History of Solitaire and How the Game Has Evolved
Solitaire, Where It All Began
Solitaire - that magical, wonderful and at times, infuriating card game that lets any player get on with it on their own has been around for more than 200 years. Early records show 1783 as the year of invention believed to originate in Germany. The French soon got wind of the game (Napoleon was known to thrive on a thrilling game of cards) and increased its popularity to new heights in the 1800s. It wasn't until the late 19th century that Britain caught on thanks to Prince Albert. Rule books followed and subsequent games that brought more challenges with not only one but two decks of playing cards.
Playing Solitaire with a Deck of Cards
Play over 50 different solitaire games and card games including all your favorites like Spider Solitaire, Freecell, Klondike Solitaire, Forty Thieves and many other relaxing variations.
The English called the game patience while the French used their word for success as it wasn’t until much later that it became a card game for one player. Originally it was thought to be competitive with players either taking turns or using separate decks to see who could clear the tableaus first. It is also known that the Danish called what we now know as Solitaire or Klondike, ‘Kabal’ meaning secret knowledge and the outcome was read by fortune tellers. But it was not solely the Danish who used the game to foresee the future. The Norwegian and Polish term for secret knowledge was Kabal or Kabala.
Throughout the early 20th century card playing began to develop with 100 distinct solitaire games and hundreds of variations. From the original set up of seven stacks of cards turned over to form suits came the clock version and as its name suggests the stacks were placed clockwise from one to twelve in the shape of a clock. Spider Solitaire used two decks of cards and suits were interchangeable until the end play off.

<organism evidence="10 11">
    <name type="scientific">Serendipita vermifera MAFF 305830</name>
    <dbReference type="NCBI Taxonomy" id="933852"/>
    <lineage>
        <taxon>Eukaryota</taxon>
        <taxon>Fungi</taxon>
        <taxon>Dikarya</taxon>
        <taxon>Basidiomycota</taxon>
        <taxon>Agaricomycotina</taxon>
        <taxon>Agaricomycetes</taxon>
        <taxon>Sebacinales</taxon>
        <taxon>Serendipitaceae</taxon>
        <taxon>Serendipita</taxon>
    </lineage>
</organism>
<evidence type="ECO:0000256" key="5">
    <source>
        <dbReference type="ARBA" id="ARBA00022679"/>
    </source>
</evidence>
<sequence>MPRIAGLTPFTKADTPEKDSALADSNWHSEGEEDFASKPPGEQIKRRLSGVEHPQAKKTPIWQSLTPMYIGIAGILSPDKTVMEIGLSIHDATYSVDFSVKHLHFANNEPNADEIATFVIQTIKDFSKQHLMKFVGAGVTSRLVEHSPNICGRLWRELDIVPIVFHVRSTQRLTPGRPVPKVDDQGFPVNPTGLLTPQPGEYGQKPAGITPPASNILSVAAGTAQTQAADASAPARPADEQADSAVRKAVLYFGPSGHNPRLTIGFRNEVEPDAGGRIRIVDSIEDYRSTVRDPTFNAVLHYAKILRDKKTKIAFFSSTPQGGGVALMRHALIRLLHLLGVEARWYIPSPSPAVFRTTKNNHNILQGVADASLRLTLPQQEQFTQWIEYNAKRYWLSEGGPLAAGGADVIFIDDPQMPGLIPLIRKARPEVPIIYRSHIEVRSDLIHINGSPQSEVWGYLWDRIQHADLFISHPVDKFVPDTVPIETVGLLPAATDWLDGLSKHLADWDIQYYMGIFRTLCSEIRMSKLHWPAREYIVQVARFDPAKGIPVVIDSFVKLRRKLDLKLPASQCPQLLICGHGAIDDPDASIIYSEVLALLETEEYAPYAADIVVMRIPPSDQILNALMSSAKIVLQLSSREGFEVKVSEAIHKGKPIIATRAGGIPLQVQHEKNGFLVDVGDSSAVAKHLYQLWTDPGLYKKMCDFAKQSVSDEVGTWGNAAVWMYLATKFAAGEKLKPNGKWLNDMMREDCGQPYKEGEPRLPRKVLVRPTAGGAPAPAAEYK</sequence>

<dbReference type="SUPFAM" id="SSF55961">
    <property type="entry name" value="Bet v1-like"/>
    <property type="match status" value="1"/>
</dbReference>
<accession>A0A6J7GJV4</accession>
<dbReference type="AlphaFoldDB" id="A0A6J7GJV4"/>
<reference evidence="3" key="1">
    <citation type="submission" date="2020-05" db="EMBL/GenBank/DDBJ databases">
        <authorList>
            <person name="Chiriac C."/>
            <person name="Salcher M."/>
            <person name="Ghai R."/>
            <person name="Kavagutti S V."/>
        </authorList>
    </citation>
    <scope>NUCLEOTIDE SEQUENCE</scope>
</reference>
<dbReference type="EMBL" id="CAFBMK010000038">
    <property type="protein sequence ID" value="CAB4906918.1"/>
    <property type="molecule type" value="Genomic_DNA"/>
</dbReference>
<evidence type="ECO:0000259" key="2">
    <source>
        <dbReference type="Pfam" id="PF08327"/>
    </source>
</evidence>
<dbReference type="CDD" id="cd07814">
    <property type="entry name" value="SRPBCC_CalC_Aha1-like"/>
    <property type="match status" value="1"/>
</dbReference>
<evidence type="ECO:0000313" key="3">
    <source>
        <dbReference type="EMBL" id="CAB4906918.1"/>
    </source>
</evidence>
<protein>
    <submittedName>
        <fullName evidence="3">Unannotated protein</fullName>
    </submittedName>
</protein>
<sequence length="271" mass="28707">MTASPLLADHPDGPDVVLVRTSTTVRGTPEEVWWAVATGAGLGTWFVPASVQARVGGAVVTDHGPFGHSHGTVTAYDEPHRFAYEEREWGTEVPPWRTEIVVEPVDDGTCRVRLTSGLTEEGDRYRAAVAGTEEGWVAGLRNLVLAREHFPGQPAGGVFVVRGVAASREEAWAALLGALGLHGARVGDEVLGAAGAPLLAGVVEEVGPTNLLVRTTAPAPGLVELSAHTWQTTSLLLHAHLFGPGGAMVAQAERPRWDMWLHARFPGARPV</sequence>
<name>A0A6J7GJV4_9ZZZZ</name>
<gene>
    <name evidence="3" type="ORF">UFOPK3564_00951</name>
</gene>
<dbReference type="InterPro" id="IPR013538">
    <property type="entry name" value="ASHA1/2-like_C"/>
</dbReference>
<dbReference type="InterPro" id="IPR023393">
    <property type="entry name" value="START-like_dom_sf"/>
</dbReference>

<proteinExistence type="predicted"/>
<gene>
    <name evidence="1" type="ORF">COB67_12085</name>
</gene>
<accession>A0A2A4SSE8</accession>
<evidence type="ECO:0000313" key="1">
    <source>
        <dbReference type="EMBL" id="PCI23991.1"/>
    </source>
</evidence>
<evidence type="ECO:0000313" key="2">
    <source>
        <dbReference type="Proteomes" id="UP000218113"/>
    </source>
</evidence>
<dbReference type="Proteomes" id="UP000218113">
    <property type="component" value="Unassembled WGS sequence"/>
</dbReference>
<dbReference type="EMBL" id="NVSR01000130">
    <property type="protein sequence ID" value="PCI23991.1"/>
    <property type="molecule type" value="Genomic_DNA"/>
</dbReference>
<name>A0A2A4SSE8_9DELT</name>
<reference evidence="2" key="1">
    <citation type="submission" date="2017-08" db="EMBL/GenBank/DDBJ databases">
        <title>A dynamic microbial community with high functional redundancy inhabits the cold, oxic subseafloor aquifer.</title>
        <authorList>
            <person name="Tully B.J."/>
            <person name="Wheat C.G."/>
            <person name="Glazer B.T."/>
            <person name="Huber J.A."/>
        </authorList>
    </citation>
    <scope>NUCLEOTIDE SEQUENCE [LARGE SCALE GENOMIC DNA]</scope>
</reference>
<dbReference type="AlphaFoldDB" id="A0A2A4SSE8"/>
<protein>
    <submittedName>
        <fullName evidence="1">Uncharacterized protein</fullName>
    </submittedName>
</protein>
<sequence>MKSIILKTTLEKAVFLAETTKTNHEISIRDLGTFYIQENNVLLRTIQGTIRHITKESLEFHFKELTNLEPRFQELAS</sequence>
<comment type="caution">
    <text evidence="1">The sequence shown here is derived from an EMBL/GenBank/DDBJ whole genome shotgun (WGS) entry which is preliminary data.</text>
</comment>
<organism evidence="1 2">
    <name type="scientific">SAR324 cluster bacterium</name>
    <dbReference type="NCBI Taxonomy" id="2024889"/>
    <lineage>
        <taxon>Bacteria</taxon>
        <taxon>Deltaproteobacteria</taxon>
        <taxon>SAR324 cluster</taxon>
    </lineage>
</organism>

Solitaire Made Easy
Personal computers of the late 1980s ensured the ease of use for the player by eliminating the need to continually shuffle the deck and start the setup from scratch. This brought with it many new players and the addiction to the game continues to this day. With so many variations it is so easy to click the restart function or find yet another version of Solitaire online to keep the player’s enthusiasm.
From a personal note, I have a love and hate relationship with not just Solitaire but other variations such as FreeCell or Spider Solitaire. There are moments when I am bored with reading or can’t find the words to write. For a brief moment I am lured to let the cards fall. Technology really has made it too easy to spend countless hours with guilty pleasure. Guilty pleasure because that pleasure so easily turns to wasted time with the only achievement for the day that I can proclaim is that I’ve mastered a game that has been three centuries in the making.
Copyright © 2012 Karen Wilton
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